Control most of the city: Russians drive out Ukrainians from Sievjerodonetsk

Russian troops continue to advance in Sievjerodonetsk.

Control most of the city: Russians drive out Ukrainians from Sievjerodonetsk

Russian troops continue to advance in Sievjerodonetsk. According to Ukrainian sources, they have taken control of more than 70 percent of the city center. The Azot chemical factory, which houses around 500 civilians, is also being "heavily bombed".

According to the Ukrainian army, Russian troops have pushed it back from the center of the heavily contested city of Sievjerodonetsk in the Donbass region. Russia had "partially" succeeded in ousting the Ukrainian soldiers, the Ukrainian General Staff said on Facebook. According to Luhansk regional governor Serhiy Hajday, the Russian army now controls "more than 70 percent" of Sieverodonetsk.

He accused the Russian troops of "violently bombing" the Azot chemical plant. Around 500 civilians, including around 40 children, would remain in the contested industrial area. According to Hajdaj, the Ukrainian authorities are trying to negotiate a "humanitarian corridor for the civilians." So far, however, these efforts have been unsuccessful.

Hajday previously said Moscow was providing its troops in the Luhansk region with "more and more equipment" to "encircle" Sieverodonetsk and neighboring Lysychansk. According to him, three civilians were killed by Russian bombardments within 24 hours in Lysychansk, including a six-year-old boy. The Ukrainian secret services unmasked 50 "traitors" in Lysychansk who had passed on information to the Russian troops.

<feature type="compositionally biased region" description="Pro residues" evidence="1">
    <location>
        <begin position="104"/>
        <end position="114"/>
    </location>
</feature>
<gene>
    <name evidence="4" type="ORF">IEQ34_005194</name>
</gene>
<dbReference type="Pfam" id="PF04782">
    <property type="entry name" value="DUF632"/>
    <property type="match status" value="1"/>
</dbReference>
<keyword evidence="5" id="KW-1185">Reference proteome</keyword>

Sieverodonetsk and Lysychansk have been the scene of heavy fighting for weeks. They are the last two cities in eastern Ukraine's Luhansk region that Russia has not yet captured. According to a spokesman for the pro-Russian separatists, Sieverodonetsk is "de facto" cut off from the outside world. Eduard Basurin said Russian troops blew up the last bridge connecting the city with Lysychansk on Sunday. The Ukrainian units on the ground had only two options: "surrender or die". Governor Hajdaj, however, denied blocking the city.

Ukrainian President Volodymyr Zelenskyy spoke of intense fighting in Sieverodonetsk late Sunday evening. The Ukrainian troops and the Russian army were fighting there "for every meter," he said. Army chief Valeriy Zalushny said "every meter of Ukrainian land" in the region was "soaked in blood." But not only the Ukrainian, but also the Russian army suffered heavy losses.

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